September 14th, 2021

Isabella Italian offers fresh, homemade, and, best of all, affordable Italian food in a charming space on St. Mark’s Place between 1st Avenue and Avenue A. The menu features top-notch pasta, pizza, sandwiches, and other classic Italian entrees. 

Isabella was originally scheduled to open in March of 2020. Owner Daniel (Danny) Rivera had to wait over a year to debut his solo venture, but the team at Isabella has managed to persevere and is now fully operating. The restaurant is clearly a personal project for Danny; you can see the care he has for the place, from the details of each dish to the name​​—Isabella is named after Danny’s 2-year-old daughter. Danny is also a partner of David’s Café next door (one of my favorite brunch spots), so you often see staff crossing back and forth between the two restaurants.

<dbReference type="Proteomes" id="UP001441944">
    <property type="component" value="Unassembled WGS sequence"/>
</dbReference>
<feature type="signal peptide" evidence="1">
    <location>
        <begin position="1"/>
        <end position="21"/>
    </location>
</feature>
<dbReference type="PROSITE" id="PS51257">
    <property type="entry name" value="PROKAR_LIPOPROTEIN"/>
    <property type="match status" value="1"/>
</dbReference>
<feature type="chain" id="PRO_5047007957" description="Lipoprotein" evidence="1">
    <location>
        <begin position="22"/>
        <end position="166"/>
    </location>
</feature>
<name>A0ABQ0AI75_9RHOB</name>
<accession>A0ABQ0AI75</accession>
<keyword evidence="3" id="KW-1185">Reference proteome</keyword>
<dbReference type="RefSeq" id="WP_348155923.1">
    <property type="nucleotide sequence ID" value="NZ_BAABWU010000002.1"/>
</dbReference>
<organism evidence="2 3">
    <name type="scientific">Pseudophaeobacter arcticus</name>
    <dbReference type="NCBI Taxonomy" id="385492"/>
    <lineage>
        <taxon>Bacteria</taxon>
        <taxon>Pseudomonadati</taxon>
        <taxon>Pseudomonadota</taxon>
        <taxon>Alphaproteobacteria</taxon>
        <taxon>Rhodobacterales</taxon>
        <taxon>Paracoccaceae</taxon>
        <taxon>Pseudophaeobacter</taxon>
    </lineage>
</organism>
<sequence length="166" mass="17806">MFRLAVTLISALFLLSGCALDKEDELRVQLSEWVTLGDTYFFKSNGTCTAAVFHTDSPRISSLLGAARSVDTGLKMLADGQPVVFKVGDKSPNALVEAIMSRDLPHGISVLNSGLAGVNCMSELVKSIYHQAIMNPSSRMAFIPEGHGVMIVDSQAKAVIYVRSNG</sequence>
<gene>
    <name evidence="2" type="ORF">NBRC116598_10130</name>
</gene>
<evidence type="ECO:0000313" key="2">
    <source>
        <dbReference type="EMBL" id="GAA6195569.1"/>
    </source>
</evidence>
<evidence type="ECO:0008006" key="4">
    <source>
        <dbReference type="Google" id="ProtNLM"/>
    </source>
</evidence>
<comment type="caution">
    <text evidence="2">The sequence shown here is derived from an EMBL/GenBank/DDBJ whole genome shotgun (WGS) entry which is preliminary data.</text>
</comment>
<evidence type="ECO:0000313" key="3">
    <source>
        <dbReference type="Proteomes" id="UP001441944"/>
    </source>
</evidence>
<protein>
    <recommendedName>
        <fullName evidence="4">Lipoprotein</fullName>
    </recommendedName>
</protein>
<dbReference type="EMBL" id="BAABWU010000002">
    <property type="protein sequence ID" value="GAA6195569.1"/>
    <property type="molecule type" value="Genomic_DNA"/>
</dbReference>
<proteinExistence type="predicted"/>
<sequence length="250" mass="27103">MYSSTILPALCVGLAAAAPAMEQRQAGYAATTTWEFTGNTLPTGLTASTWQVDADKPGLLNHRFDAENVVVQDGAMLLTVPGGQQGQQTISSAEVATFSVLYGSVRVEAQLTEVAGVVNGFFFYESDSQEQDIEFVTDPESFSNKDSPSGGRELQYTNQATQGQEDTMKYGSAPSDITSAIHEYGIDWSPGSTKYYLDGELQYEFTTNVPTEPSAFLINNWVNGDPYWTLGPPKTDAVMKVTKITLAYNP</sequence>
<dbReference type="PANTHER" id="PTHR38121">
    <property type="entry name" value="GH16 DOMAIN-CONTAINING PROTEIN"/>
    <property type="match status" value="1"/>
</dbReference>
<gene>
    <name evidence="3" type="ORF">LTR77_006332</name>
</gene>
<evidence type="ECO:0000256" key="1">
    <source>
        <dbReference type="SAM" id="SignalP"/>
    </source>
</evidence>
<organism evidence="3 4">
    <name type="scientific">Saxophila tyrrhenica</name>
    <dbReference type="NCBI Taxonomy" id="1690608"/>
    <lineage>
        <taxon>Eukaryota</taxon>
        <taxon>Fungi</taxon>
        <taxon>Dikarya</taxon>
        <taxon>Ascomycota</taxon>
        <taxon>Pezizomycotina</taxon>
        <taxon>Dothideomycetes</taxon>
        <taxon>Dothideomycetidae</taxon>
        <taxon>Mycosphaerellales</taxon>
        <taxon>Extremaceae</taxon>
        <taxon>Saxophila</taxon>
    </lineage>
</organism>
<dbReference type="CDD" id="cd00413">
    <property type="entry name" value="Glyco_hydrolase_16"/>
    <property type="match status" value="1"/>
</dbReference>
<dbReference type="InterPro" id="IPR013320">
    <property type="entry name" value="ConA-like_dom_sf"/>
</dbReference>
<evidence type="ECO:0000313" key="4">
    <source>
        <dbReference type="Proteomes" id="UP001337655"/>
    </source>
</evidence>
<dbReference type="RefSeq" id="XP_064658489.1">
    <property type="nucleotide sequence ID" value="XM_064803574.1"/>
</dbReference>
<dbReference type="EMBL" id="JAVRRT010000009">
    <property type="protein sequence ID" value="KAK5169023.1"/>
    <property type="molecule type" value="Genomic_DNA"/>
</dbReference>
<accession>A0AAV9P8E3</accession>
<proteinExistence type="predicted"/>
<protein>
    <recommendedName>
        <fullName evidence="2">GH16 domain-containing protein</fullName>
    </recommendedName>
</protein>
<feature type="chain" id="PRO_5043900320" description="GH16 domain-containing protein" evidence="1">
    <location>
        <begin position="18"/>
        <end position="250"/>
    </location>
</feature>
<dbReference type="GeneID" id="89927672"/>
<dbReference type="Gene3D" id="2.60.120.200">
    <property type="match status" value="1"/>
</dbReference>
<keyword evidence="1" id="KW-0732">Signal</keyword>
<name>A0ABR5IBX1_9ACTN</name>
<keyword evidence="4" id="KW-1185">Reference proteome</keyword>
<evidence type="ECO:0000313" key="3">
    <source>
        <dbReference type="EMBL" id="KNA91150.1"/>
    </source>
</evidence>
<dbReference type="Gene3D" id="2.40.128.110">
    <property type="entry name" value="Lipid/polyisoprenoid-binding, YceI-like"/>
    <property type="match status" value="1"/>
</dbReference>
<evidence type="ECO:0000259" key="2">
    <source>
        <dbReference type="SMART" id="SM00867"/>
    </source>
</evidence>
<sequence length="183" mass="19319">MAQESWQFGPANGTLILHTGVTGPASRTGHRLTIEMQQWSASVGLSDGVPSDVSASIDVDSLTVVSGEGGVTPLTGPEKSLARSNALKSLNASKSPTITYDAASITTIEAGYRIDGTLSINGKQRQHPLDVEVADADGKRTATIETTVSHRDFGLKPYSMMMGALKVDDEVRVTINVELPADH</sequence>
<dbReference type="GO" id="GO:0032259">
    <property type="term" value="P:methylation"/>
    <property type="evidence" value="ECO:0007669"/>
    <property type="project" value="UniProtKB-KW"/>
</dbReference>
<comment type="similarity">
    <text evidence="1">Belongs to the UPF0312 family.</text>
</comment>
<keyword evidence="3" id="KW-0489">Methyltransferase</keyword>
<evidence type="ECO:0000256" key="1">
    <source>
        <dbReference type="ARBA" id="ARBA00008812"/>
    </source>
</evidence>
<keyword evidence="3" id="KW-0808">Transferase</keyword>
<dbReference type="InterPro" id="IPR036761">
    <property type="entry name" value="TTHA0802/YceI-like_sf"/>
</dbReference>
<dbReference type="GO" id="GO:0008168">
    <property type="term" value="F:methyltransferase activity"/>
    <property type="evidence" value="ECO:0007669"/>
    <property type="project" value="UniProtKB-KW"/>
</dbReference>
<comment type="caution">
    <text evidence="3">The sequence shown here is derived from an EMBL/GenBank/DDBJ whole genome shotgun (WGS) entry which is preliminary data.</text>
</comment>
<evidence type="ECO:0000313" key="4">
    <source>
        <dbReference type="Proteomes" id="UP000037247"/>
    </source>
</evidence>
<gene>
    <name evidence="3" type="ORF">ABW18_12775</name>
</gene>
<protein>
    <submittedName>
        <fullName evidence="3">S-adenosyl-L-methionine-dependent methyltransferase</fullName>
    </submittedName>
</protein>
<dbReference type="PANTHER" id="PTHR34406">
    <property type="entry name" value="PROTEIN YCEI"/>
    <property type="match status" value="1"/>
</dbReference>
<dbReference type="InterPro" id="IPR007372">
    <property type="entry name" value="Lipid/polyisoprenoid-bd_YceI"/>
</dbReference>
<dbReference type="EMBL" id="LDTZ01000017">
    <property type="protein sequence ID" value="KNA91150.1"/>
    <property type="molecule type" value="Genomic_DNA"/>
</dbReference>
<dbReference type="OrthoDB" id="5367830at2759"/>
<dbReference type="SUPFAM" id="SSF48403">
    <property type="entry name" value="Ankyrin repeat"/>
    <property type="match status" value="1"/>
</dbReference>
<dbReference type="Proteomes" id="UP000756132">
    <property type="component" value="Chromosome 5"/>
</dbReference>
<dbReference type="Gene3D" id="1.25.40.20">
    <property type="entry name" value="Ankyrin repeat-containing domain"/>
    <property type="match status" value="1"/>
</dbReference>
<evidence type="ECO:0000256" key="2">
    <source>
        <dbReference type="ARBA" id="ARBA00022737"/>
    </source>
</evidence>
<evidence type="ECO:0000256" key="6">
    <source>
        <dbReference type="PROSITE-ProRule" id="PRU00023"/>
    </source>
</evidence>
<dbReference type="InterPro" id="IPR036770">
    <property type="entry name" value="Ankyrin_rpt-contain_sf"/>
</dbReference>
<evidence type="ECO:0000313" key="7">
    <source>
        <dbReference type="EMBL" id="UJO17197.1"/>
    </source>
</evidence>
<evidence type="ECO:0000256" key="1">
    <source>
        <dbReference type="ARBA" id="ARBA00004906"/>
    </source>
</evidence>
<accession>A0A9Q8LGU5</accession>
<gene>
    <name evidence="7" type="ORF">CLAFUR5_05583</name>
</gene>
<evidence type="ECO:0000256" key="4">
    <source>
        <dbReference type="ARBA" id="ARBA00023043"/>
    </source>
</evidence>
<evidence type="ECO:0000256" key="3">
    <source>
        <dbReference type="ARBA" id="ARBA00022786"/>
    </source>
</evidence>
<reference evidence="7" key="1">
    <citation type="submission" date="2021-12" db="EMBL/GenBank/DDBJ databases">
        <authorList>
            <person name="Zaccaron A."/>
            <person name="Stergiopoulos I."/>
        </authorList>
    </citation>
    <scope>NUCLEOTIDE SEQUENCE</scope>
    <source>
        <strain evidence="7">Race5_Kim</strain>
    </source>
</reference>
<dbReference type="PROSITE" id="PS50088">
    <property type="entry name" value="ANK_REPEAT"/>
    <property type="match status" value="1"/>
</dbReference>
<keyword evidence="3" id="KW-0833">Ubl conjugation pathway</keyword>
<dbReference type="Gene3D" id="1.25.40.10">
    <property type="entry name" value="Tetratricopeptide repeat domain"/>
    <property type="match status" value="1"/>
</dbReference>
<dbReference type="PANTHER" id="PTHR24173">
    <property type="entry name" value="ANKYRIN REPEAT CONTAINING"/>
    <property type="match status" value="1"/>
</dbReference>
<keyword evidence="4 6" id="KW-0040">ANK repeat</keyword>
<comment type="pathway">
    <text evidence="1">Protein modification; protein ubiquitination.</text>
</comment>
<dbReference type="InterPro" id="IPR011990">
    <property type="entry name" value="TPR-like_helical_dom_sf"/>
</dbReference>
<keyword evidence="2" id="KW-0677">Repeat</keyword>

I visited Isabella on a Thursday evening, feeling extra hungry after spending the day wandering through the rainy East Village streets. It’s the perfect spot to catch up with a friend you haven’t seen in a long time while nurturing a glass of wine and debating which pasta to order. I had a glass of the Pinot Noir, while my friend had a glass of the Pinot Grigio. I don’t normally order wine, but I’m glad I did. The Pinot Noir was lovely, perfectly complementing the cozy space.